Fukushima Daiichi Nuclear Plant Weekly Review

The last week in Japan brought another robot-led search for leaks at Fukushima Daiichi, another worker injury at the damaged plant, and the first formal acknowledgement that all of the country’s reactors will soon be offline.

Recent developments at the Tokyo Electric Power Co. plant blacked out by last year’s earthquake and tsunami include:

Edano: All Japanese Reactors To Be Offline in May

In a speech Sunday, Japan’s Industry Minister Yukio Edano said that all of Japan’s power reactors will be offline once Tomari 3 goes out of service May 5. The Japanese government supports bringing reactors back online that were shut down following the earthquake or for scheduled inspections. But local political resistance has left the Tomari reactor the sole unit currently generating power in a country that relies heavily on nuclear for its electricity. Federal and local officials have recently been negotiating to restart two reactors at the Oi plant, but Edano’s statements, quoted in the Asahi Shimbun, represent his government’s first acknowledgement that won’t happen before the last operating reactor comes offline. Once it does, Japan will power its grid without nuclear energy for the first time since 1966.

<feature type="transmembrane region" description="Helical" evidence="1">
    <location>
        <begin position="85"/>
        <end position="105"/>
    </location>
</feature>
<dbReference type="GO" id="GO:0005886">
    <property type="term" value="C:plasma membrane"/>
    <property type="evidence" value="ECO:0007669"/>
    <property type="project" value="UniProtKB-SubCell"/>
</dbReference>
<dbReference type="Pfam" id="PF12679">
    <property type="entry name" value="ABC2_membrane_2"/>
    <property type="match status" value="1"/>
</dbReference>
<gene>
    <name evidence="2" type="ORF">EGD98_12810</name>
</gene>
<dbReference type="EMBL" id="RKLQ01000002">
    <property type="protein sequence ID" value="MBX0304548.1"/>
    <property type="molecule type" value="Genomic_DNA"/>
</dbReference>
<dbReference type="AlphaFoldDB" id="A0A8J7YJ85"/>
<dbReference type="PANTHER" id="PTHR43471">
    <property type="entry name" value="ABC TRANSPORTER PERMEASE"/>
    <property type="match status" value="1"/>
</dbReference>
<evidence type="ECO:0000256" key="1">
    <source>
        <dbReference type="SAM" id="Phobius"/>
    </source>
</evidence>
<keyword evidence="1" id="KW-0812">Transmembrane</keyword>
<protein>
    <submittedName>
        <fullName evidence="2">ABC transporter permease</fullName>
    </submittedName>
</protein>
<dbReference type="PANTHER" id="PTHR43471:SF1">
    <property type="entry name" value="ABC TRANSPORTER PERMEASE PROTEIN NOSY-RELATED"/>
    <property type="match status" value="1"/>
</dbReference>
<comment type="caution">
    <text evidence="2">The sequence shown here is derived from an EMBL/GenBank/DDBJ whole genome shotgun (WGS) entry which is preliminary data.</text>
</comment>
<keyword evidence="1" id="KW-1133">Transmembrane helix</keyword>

Inspection of unit 2 torus April 18. Source: TEPCORobot Searching for Leaks in Unit 2 Torus Returns Empty-Handed

TEPCO sent a robot to inspect hatches on the wetwell of unit 2 for leaks Wednesday, but none were found in the two locations filmed. Leaks suspected to be in the torus have sent the 200 metric tons of water pumped daily over the reactor core flowing into the plant’s lower floors. The Asahi reported TEPCO had assumed the hatchways were the source of the leaks. The company is planning a similar survey for unit 3

Fukushima Worker Injured by Ship

TEPCO reported a worker was sent to the hospital on Tuesday after getting caught between a ship and an embankment. According to a TEPCO release, he had been working in the harbor of the Fukushima Daiini plant on a project to cover the seabed in the neighboring Daiichi plant’s harbor. No radioactive material was found on his body, and his condition was listed as stable after being airlifted from the site.

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